It Sounds Like God To Me

© Copyright 2007 by Phil Scovell - All Rights Reserved



                                       4

                         Healed In Thirty Seconds Or Less


                              By Phil Scovell






          One would think a blind person, after more than 40 years of total
     blindness,  would  not  have  anything  they  had  not   adjusted  to,
     especially  after all  the training  and teaching  by schools  for the
     blind and  rehabilitation centers.   In fact,  such programs  do their
     best  to program a  person not  to feel blind,  not to act  blind, and
     certainly not to think blind.  It is silly, of course, because you end
     up  doing  something  nearly  every  day which  reminds  you  of  your
     blindness.    You  stub  your  toe, bump  your  head,  trip  over your
     children's,   or  grandchildren's,   tricycle,  bicycle,   skateboard,
     motorcycle, or step on  a sleeping cat or dog in the living room.  You
     can drop a screw and hunt for it for an hour, only to discover you are
     sitting  on  it.   You  misplace  your hat,  put  on one  each  of two
     different shoes or  boots or socks,  or be rubbing  your false eye  in
     church and it  accidentally pops out.  You can climb into the backseat
     of your car, which you personally paid  for, that your 16 year old son
     is now driving and suddenly feel depressed without understanding  why.
     You  can be attempting to cross the street  with a cane or a guide dog
     and feel the bus  swish by just as  you step into the street  when the
     light has turned green for you and red for it.  You  can get up early,
     shower and shave, get dressed in your Sunday-go-to-meetin  clothes and
     sit for two hours, waiting for a promised ride for church  which never
     arrives.
          Every blind person I know could write a book on such events which
     can  easily  remind  us   that  we  are  blind.    Some  agencies  and
     organizations attempt to try and make you forget that you are blind or
     even to  suggest your blindness  is just a physical  inconvenience for
     which there  are always methods  that can be successfully  employed to
     circumvent the nuisance  of being blind.  The real truth is, you never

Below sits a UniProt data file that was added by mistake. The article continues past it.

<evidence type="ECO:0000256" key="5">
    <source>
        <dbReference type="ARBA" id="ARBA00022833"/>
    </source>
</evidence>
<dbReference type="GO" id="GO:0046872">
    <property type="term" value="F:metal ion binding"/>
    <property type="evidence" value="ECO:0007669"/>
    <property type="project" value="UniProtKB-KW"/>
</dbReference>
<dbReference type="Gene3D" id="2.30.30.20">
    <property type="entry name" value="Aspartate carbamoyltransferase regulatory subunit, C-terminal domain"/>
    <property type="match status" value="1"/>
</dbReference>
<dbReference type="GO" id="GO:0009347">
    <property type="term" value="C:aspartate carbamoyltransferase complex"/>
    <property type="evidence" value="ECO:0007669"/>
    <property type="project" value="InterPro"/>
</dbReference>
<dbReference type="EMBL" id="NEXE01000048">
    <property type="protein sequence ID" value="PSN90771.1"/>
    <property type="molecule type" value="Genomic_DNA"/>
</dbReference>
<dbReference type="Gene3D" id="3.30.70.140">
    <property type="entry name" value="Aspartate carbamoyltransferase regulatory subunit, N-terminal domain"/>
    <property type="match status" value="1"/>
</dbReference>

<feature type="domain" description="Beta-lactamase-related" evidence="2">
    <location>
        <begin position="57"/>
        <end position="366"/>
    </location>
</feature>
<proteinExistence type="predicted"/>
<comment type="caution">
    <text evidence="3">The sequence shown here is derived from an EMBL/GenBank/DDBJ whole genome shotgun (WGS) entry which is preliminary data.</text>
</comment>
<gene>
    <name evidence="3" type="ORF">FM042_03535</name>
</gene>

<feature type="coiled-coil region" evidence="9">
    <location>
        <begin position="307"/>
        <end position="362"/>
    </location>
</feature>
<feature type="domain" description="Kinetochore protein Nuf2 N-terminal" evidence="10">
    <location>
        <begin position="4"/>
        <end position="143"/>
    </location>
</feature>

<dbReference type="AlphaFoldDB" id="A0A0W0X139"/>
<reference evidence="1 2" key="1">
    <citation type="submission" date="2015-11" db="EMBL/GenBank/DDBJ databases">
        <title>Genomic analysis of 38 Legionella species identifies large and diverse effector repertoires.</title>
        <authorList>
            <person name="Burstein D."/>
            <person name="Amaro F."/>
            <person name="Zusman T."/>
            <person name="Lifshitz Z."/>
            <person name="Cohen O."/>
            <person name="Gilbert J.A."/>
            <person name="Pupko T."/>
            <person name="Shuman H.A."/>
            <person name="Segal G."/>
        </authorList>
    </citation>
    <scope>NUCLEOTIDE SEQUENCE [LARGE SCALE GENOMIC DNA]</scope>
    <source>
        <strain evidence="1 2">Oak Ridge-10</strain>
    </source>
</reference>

forget because you are always constantly reminded many times a day.
          Our home based  church Sunday meeting was over  and everyone left
     to go find some lunch.  I walked into our bedroom and  began to change
     clothes.   As  I was hanging  up my  pants and shirt,  an old familiar
     memory flashed into  my mind.  This memory was related to my blindness
     because it happened shortly after  I had lost my sight at  11 years of
     age.  I thought nothing of this memory as I stood placing the  hangers
     on  the rod  because I had  seen the  memory hundreds and  hundreds of
     times throughout  my life.  It never bothered  me because I had become
     acclimated, or as my  mother-in-law used to say, savvy,  to such blind
     annoyances.  The methodology was simple.   Just push the images  away,
     or in other words, just  let it go and attempt not to focus on it.  So
     each time this memory  flashed on to my  mental screen, as it were,  I
     quickly dismissed it as unimportant.   That's what I began to do  this
     time, too.
          Turning, I closed the closet door and walked to the other side of
     the bedroom where my other clothes lay and began putting them on.  The
     memory was still  in my mind but  fading fast because I  attributed no
     importance to it.
          Suddenly I  stopped.   I intensified  the memory  until it  was a
     solid picture in my mind.   I knew, since this memory was  repetitive,
     and  not a particular happy memory  by any stretch of the imagination,
     there had to be something  in this memory the Lord wanted to  heal for
     me.
          Putting on my clothes, I left  the bedroom and walked directly to
     my office on the other side of our home.
          Seated behind my  desk, I focused  on the memory  once again.   I
     began  to pray.   I pray  a little  different than one  might think in